|The Pauly Jail was erected in 1897 in Union Springs, Alabama|
and is among the oldest surviving jails in Alabama.
The old Pauly jail, in Union Springs, Alabama, shares some haunting history along with the rest of the town. It was built in 1897 by the Pauly Jail Building and Manufacturing Company and is arguably the oldest standing jail in the state. It was used as a film set in 2004 for the movie, Heaven’s Fall (which is still set-up inside the building). The 116 year-old jail has been renovated by the historic society and is dedicated to the prohibition era of Bullock County and it’s legacies in moonshine. Several liquor stills are on display at the museum along with other artifacts, relics, photos and newspaper articles that pertain to illegal distilling.
The three story jail consists of jailers and deputies quarters, a woman’s wing, and interrogation room on the bottom floor. The second floor general population cells are tight quarters and a separate recreation area, known as the “bull pen”, for deputies, is located in the back. The third floor cells are surrounded by twenty foot catwalks where jailers would keep a close watch over inmates and a separate cell for the insane or suicidal. Perhaps the most curious attraction at the jail is the swinging trap door and eyelet, which is also located on the third floor. The reason it’s located there is because hangings were conducted in the jail in plain sight of inmates. When the sliding sound of a heavy switch and clanking metal doors erupted from the Pauly Jail, it meant only one thing, someone met their fate at the end of a long drop and a short stop.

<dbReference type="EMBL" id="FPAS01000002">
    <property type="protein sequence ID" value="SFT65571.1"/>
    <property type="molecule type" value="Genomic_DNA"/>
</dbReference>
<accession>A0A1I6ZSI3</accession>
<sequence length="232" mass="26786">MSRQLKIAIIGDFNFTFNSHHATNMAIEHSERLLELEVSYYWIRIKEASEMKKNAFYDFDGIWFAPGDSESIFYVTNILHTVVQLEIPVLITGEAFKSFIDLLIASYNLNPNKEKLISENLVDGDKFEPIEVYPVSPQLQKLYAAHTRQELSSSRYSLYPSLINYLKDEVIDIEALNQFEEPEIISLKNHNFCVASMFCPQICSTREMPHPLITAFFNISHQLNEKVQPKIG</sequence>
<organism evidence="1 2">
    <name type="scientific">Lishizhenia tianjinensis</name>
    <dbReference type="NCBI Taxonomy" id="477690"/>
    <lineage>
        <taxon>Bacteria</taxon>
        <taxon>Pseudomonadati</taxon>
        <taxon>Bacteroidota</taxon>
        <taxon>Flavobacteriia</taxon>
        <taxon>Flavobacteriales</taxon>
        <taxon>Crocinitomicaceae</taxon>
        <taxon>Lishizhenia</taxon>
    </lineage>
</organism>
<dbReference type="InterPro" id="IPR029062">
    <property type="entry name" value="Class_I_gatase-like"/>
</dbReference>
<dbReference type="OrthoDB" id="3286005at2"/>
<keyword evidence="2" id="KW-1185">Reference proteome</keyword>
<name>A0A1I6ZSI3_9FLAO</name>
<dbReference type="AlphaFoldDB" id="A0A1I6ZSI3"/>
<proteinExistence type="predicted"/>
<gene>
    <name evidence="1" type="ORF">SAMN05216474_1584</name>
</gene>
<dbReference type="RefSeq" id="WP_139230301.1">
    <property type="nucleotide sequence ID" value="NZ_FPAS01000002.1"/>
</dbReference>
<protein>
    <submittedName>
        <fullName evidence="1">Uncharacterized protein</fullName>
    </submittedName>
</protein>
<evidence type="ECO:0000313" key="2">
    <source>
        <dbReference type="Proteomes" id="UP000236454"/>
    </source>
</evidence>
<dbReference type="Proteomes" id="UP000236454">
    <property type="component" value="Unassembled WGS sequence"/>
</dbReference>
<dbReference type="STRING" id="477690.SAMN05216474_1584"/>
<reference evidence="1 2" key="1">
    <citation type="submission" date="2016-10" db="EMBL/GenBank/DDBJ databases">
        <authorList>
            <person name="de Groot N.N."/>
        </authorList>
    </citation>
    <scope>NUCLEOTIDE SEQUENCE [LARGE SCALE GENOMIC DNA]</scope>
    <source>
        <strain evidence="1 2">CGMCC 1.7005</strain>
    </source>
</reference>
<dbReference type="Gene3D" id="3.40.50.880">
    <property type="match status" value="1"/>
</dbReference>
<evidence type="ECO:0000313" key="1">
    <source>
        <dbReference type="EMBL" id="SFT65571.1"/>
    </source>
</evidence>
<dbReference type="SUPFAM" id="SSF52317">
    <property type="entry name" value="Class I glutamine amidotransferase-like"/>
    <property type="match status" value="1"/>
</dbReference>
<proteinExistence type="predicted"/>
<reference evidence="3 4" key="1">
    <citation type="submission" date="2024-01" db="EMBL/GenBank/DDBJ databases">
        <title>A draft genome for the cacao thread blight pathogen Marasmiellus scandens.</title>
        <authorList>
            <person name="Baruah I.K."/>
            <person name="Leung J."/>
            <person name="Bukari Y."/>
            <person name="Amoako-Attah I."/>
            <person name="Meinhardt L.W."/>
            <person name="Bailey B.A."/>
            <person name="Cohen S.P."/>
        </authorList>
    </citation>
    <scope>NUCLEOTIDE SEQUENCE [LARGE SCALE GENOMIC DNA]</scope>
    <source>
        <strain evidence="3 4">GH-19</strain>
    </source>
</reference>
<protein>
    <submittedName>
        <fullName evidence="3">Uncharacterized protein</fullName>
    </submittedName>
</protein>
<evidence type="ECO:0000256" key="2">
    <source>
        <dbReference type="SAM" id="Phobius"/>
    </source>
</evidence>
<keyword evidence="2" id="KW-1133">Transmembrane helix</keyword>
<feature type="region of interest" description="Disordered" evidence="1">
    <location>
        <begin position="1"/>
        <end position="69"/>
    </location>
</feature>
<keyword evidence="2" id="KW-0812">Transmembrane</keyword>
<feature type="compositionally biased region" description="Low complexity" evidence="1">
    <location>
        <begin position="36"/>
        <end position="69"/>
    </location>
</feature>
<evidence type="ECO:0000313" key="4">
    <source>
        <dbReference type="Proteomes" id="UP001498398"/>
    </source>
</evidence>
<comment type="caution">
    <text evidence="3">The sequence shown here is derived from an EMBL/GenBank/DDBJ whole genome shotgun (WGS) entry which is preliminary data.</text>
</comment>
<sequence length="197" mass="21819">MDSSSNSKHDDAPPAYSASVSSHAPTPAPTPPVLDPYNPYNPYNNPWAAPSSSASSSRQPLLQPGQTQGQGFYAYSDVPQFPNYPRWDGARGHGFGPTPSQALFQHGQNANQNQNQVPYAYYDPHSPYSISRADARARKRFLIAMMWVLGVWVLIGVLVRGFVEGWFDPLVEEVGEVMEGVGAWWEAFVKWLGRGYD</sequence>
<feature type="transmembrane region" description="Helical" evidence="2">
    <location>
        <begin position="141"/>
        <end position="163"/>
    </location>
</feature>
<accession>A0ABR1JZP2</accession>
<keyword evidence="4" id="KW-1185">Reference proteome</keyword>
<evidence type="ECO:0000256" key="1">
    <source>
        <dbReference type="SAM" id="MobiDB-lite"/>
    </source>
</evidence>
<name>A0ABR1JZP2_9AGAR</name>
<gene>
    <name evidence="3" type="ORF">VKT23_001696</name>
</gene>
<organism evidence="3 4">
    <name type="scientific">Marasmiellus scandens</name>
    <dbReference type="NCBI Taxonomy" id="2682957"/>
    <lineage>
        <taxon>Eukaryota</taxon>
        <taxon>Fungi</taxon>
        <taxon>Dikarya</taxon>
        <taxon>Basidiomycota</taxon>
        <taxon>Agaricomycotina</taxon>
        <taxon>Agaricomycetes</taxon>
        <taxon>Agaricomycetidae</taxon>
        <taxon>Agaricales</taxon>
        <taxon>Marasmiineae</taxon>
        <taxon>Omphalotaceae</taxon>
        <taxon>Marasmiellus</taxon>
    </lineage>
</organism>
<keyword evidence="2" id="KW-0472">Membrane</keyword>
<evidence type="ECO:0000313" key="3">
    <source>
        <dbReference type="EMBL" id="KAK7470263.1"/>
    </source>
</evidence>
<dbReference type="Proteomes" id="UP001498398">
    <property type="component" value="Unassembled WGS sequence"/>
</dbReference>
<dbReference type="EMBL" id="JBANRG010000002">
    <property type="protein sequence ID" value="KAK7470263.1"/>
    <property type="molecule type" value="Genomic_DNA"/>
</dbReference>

|Death by hanging for condemned prisoners in the 1900's was carried out in plain view of inmates at the jail.|
One of the Pauly Jail’s first criminal visitors was Willie Upshaw. He was arrested and sent to jail the same year it opened. He managed to escape the beast of concrete and steel but was later killed. The man who killed Willie (whose name is presently unknown) was arrested for murder and also sent to the Pauly for an undisclosed amount of time. In his confinement he hung himself in his cell upstairs. His spirit is responsible for the heavy swinging sound heard in the jail. On occasion, an eye witness account surfaces from those who have seen his ghastly apparition, wandering about the third floor with a noose around his neck.
|The Pauly Jail is now a renovated museum dedicated to prohibition era and moonshine, but those aren't the only "spirits" here.|
On Christmas Eve, 1960, J.W. Mann was arrested for disorderly conduct and taken to the Pauly Jail. He was smoking in his cell and apparently fell asleep and set his mattress on fire. Before the jailer could be found to open the jail, flames completely engulfed J.W.’s cell and smoke was bellowing out of the second floor window. By the time they reached Mr. Mann, he was already dead. Since then, the spirit of J.W. Mann has spent more than a few Christmas’s haunting the old city jail. The Pauly Jail has been a hotbed of ghostly inhabitants and paranormal activity for the past decade. Its history tells the story of how the spirits came to be. Recently, a video was recorded at the jail of a “ghost box” session during an investigation by the Alabama Paranormal Research Team. In the video, voices came over the radio device saying, “Pauly” and “moonshine”. According to the investigators, more spirits at the jail are still undocumented.
- “We are just now scratching the surface of the mystery of the Pauly Jail spirits”.